The University of Arizona

Clipping and precipitation influences on locoweed vigor, mortality, and toxicity.

M.H. Ralphs, D.R. Gardner, J.D. Graham, G. Greathouse, A.P. Knight

Abstract


White locoweed (Oxytropis sericea Nutt. in T&G) is widespread throughout the short-grass prairies and mountain grasslands and causes chronic poisoning of cattle, sheep, and horses. The objective of this study was to determine the effect of clipping (simulated grazing) on vigor, mortality and toxic alkaloid concentration of white locoweed. One hundred locoweed plants were marked at each of 3 locations (New Mexico, Colorado, and Utah). Plants were stratified into 2 age/size classes: young/small < 5 stalks; older/large > 7 stalks (n = 50 in each class). Pairs of plants within each age class that were as similar as possible were selected, and 1 of each pair (n = 25) was clipped at ground level annually for 4 years. Vigor indices included number of stalks, number of flowering heads, leaf length, and flowering head height. Mortality was recorded and the toxic alkaloid swainsonine was measured. Clipping did not consistently reduce vigor. Flowering heads/plant declined in most clipped plants (P < 0.05), but stalks/plant declined only in large clipped plants in Utah and small clipped plants in New Mexico (P < 0.01), and clipping did not greatly affect leaf length or flowering head height. Clipping did not increase mortality, and did not affect swainsonine concentration. However, there was a natural die-off that may have been related to precipitation. There were negative correlations between precipitation and locoweed mortality (r = -0.42 to -0.84), with most of the marked plants dying during the recent drought. Grazing locoweed for short periods would likely not affect its vigor or toxicity, but its population dynamics were affected by drought.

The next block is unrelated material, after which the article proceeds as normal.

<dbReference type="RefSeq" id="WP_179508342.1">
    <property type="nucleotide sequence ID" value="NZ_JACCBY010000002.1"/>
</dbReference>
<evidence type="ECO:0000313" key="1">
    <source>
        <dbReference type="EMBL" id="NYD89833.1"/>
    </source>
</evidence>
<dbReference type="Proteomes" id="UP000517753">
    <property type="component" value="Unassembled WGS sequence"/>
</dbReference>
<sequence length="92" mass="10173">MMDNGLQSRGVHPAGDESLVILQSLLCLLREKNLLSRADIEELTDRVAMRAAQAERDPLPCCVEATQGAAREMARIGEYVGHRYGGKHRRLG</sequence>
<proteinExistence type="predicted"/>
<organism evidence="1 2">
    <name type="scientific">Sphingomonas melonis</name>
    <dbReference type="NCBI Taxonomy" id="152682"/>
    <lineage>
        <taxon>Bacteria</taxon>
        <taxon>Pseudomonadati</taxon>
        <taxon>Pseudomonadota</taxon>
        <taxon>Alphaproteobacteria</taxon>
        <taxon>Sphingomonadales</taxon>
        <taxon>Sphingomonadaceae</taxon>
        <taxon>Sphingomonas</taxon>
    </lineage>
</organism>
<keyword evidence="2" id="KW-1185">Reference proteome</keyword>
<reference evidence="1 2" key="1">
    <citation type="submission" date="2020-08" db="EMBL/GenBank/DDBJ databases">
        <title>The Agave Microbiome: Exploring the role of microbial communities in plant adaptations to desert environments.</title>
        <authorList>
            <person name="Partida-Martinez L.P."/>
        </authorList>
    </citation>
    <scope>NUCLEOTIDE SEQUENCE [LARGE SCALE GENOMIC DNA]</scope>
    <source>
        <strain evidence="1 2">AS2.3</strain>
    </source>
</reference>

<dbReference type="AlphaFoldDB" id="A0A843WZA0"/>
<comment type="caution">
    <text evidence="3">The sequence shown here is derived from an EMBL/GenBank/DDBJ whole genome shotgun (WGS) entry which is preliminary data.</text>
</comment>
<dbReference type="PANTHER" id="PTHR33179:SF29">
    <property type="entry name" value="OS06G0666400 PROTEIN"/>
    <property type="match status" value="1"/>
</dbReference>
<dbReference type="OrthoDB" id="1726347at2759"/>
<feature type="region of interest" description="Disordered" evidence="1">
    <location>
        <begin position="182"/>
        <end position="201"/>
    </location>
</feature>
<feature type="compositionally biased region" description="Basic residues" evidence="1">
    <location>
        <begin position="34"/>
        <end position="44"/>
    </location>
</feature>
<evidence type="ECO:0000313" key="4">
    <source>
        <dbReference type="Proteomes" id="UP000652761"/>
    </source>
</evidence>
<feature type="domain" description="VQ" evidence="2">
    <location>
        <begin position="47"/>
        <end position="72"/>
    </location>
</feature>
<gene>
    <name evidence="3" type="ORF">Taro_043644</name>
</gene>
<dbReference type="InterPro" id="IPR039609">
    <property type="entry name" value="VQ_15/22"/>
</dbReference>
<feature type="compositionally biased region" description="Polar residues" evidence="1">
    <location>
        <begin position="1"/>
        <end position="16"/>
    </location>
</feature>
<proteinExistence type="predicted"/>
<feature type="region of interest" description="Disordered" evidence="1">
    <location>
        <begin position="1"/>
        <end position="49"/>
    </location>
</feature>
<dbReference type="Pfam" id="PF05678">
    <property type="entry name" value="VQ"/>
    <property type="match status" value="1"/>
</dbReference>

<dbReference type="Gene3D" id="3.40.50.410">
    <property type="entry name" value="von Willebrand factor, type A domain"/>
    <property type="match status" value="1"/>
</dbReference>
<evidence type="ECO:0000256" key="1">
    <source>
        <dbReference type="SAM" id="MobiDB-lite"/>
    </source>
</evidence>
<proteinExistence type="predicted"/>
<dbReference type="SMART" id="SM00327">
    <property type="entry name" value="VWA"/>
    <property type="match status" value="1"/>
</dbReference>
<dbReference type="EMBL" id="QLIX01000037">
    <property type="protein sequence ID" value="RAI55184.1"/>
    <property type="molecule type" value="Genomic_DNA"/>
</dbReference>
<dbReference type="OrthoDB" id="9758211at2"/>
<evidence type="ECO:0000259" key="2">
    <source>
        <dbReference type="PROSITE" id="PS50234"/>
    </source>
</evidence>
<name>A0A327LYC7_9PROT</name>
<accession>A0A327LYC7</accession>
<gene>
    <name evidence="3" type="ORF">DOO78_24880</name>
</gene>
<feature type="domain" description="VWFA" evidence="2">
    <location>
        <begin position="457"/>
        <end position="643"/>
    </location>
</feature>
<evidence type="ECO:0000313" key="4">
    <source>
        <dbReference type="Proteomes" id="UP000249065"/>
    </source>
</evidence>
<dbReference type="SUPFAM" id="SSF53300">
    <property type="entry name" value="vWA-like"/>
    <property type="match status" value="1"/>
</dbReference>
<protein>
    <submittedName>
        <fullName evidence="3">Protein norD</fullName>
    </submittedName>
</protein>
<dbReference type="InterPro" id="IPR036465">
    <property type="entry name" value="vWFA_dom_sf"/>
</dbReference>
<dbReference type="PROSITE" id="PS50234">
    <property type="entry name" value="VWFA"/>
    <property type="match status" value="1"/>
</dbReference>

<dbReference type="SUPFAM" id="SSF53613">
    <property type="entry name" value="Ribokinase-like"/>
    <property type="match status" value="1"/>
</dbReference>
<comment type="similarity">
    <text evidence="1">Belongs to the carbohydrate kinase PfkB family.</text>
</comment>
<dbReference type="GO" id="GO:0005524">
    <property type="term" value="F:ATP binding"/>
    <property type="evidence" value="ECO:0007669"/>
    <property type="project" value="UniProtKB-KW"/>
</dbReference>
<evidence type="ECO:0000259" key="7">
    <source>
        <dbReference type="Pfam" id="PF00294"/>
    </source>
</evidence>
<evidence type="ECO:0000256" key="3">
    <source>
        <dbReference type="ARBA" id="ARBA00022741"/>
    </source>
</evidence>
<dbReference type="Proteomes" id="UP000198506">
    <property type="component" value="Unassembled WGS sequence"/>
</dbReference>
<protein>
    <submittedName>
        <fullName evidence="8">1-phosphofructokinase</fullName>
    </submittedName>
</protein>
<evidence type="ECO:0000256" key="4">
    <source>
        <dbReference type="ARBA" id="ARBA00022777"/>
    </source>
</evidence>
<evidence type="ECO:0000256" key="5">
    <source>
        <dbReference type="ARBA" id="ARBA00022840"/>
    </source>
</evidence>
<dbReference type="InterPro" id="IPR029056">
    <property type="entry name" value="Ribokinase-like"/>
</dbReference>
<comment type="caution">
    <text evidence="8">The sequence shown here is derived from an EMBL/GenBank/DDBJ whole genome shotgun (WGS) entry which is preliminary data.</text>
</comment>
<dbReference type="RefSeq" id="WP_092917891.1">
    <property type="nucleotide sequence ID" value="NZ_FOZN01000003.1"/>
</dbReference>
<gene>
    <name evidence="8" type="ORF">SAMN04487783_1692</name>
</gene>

DOI:10.2458/azu_jrm_v55i4_ralphs2


Keywords


leaf length;flowering head height;cutting height;indolizidine alkaloids;leaf area;swainsonine;age differences;Oxytropis sericea;stems;mortality;vigor;precipitation;drought;Utah;New Mexico;Colorado;plant height;chemical constituents of plants;poisonous plants

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